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Investigating Early Lesion Formation Following Papillomavirus Infection Using a Mouse Model and Cell Culture



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Saunders-Wood, Taylor 


Papillomaviruses (PV) are small non-enveloped double-stranded DNA tumour viruses, which are able to infect more than 80 different host species. They are a diverse group with over 400 types discovered, of which almost half infect humans. Human papillomaviruses have been linked to a myriad of diseases, including multiple cancers, recurrent respiratory papillomatosis, and genital warts. The disease burden of HPV-related conditions is severe, and there is currently no treatment that can guarantee eradication of viral infection. All PV types characterised so far have a similar genomic structure, and contain the so called 'core ORFs' – E1, E2, L1 and L2 which are essential for viral genome replication and packaging into infectious virions. PV evolution and diversification appears to have been impacted by the availability of certain epithelial niches, with co-evolution and niche adaptation allowing PVs to develop a remarkable species and tissue specificity. Consequently, the function of the PV early proteins can vary between different PV species and types, but as a group they share important organisational similarities that reflect their common requirement to infect and persist in the epithelium following infection. This has allowed the use of animal models to gain insight into the basic virus/host interactions that are targeted by this group of viruses as a whole. The mechanisms by which HPV establishes a lesion, particularly in low-risk types, are not fully understood. However, the recently identified mouse model of PV infection is a useful biological tool to study this period of PV infection in vivo.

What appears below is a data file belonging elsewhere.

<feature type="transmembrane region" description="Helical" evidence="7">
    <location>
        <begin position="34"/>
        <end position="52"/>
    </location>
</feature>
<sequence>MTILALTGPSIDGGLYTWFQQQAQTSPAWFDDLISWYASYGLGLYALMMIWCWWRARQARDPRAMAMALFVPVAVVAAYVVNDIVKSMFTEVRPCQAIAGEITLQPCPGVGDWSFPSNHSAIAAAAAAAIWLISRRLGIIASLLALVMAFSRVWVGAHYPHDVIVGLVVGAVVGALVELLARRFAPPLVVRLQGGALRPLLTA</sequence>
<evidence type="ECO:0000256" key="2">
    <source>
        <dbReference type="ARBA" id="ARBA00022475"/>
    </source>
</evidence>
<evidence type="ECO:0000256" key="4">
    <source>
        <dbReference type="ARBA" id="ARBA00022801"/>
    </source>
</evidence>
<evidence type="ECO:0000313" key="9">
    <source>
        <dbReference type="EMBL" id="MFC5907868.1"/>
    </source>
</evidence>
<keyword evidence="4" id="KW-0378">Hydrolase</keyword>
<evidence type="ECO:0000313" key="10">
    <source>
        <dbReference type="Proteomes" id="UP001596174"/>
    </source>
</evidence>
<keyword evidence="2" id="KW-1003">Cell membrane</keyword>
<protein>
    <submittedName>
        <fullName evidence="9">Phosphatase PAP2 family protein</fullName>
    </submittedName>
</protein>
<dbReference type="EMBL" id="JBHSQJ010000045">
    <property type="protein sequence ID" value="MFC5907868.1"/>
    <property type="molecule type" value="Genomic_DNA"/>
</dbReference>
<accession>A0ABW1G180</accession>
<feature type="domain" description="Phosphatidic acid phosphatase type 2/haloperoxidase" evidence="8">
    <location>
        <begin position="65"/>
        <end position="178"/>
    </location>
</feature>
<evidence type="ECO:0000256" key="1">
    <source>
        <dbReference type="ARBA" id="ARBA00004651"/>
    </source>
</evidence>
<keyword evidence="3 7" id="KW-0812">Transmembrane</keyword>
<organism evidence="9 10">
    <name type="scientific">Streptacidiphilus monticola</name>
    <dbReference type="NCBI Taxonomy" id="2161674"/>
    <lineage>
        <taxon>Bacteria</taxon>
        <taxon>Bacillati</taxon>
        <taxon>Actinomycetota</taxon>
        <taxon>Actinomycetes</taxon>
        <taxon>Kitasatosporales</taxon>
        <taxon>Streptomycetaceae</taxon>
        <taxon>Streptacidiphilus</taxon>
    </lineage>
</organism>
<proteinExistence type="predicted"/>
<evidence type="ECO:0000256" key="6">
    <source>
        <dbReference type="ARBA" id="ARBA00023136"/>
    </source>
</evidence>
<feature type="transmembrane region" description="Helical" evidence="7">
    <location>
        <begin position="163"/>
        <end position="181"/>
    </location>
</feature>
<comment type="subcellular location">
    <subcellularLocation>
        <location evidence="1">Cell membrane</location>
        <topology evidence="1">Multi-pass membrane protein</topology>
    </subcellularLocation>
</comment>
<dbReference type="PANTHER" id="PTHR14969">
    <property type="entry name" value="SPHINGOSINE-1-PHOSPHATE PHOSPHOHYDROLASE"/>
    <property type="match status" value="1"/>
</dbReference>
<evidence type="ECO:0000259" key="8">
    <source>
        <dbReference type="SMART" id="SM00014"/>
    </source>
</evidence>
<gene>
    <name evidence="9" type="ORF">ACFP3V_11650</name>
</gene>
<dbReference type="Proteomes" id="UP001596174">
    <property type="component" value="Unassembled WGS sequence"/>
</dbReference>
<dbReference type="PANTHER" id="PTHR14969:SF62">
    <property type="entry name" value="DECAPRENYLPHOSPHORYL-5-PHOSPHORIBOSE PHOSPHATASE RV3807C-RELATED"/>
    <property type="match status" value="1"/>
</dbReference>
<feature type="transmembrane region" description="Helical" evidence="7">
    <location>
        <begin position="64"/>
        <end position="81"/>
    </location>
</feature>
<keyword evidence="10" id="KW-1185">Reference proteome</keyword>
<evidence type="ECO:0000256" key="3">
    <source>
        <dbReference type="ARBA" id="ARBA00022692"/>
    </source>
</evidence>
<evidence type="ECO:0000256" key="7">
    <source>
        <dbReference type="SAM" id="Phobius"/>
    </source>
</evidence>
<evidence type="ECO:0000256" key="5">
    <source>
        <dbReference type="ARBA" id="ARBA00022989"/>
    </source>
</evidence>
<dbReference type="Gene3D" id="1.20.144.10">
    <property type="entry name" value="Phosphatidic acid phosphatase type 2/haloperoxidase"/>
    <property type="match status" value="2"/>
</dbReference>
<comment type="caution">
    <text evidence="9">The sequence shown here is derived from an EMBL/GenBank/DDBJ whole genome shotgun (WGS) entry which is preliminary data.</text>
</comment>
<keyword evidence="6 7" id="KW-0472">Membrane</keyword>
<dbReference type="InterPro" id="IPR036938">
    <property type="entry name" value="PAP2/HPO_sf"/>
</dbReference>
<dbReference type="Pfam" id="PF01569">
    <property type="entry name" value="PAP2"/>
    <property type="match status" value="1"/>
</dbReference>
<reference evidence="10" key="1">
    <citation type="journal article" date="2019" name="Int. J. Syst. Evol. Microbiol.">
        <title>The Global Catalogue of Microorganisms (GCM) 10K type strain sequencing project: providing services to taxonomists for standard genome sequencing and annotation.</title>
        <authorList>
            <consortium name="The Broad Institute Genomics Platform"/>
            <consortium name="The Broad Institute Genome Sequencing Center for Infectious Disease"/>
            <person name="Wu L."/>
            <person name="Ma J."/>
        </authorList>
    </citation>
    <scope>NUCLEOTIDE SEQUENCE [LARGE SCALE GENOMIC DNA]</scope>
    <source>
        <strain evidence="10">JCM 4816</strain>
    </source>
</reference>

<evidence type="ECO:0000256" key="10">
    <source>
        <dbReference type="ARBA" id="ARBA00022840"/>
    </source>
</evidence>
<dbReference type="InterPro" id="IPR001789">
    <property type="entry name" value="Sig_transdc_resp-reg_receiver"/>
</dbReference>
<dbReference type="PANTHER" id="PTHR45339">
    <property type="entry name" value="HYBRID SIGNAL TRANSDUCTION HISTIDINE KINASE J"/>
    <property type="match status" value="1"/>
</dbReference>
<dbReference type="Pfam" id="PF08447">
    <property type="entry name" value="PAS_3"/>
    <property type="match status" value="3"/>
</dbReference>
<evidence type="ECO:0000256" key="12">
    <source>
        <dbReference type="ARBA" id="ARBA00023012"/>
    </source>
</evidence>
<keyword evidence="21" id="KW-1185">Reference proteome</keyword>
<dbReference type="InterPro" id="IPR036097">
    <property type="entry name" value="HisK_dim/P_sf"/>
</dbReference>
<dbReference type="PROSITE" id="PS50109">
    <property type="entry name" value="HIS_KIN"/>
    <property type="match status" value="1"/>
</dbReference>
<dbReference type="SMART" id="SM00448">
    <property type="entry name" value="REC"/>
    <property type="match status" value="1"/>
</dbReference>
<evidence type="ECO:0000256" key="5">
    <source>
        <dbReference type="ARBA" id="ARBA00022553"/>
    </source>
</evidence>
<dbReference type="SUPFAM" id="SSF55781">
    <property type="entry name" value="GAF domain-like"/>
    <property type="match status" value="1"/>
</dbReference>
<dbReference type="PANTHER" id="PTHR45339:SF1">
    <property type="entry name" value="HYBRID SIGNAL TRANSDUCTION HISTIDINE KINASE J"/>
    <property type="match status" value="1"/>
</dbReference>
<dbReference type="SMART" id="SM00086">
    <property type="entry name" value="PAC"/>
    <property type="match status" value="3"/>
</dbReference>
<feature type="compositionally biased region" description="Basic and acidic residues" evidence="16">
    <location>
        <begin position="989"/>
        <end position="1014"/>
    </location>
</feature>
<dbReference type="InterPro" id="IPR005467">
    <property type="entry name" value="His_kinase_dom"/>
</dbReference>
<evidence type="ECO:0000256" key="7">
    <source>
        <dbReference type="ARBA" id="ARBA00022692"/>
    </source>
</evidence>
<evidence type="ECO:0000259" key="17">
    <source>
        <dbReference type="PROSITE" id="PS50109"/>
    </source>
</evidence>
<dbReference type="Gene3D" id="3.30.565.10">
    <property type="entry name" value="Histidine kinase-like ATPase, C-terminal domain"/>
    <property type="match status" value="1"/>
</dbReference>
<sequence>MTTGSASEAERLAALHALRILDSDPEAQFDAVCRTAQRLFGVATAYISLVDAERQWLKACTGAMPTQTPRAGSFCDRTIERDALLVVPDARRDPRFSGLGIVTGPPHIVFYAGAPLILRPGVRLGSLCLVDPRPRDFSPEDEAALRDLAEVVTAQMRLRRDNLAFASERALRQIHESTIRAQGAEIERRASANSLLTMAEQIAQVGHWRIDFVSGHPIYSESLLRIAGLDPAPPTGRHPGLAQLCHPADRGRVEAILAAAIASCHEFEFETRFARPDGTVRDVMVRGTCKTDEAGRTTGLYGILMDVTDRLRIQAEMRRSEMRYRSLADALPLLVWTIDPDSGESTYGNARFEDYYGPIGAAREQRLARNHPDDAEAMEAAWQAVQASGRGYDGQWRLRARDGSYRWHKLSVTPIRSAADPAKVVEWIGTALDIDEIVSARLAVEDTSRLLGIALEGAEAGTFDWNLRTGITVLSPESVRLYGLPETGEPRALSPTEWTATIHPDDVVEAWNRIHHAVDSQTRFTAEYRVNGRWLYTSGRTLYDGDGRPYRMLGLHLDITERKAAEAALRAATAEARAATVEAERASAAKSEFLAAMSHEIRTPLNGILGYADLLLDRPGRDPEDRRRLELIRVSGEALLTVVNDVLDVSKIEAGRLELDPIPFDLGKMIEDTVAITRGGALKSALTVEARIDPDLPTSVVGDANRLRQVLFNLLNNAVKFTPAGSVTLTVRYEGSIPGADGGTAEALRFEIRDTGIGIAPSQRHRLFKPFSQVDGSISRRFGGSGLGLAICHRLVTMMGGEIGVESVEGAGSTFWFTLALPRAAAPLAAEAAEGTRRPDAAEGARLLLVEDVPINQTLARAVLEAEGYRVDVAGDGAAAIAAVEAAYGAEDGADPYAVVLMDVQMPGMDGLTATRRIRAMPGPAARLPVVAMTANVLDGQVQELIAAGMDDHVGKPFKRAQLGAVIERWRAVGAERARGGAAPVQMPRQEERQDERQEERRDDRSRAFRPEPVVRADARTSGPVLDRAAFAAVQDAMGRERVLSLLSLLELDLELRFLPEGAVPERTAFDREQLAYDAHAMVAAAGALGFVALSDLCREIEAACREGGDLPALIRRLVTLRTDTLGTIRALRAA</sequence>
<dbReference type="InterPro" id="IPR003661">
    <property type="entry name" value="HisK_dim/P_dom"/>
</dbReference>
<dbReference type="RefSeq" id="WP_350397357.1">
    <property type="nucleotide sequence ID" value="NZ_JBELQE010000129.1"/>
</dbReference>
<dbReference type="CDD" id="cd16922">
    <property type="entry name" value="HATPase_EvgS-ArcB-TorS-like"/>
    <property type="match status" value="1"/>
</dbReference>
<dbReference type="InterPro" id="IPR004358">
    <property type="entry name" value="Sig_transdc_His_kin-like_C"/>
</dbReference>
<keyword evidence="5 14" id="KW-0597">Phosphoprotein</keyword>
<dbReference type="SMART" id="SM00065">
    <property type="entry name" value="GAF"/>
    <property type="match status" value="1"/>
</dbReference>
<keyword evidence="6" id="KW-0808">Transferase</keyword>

This body of work aims to expand current knowledge of early events in the PV life cycle. To further understand the mechanisms of cell persistence during PV infection, immunodeficient mouse tail samples inoculated with MmuPV1 were examined to investigate early lesion formation. Five discrete stages of lesion formation were characterised in the immunodeficient animals. In parallel studies, microlesions were rarely observed in immunocompetent C57BL/6J mice, reaching stage three of lesion formation. In-depth tissue analysis suggested a modulation of basal cell density in infected epithelium, and a delay in normal differentiation commitment in E6/E7 expressing cells. Whole genome cell culture experiments were attempted in parallel with human high-risk types, which showed a post-confluent effect of high concentration EGF on cell growth and genome copy number in cells containing HPV16 genomes. A role for MmuPV1 E6 in growth of cell populations to significantly higher densities was shown through experimentation with cells exogenously expressing viral proteins. Differentiation was also delayed in the cells expressing MmuPV1 E6, demonstrating a recapitulation of events characterised in in vivo infections. Novel use of fluorescent cell lines in tandem with confocal microscopy allowed innovative analysis of a high-density monolayer cell culture model. These experiments revealed that MmuPV1 E6 expression resulted in preferential persistence of cells in the lower layer over cells expressing control vector only. Disruption of MmuPV1 E6 binding with MAML1 protein abrogated this phenotype, suggesting that this interaction was necessary for the lower layer persistence phenotype shown by MmuPV1 E6 expressing cells.

Overall, the findings of this thesis suggest that expression of MmuPV1 E6 confers a competitive advantage on infected cells in the basal layer of the epithelium, allowing expansion of the reservoir of infection. Patterns of virus gene expression suggest a related but distinct life cycle phenotype for MmuPV1, a pi papillomavirus type, when compared to alpha papillomaviruses. Wherein, amplification begins immediately upon basal layer exit as opposed to the exit and reentry phenotype suggested in high-risk lesions. Further characterisation of these phenotypes will likely provide important information on key mechanisms in early lesion formation, and it is reasonable to consider that pi papillomaviruses may serve as a better model for beta papillomaviruses than alpha types.





Doorbar, John


virology, papillomavirus, human papillomavirus, mouse model, homeostasis, cell biology, keratinocyte


Doctor of Philosophy (PhD)

Awarding Institution

University of Cambridge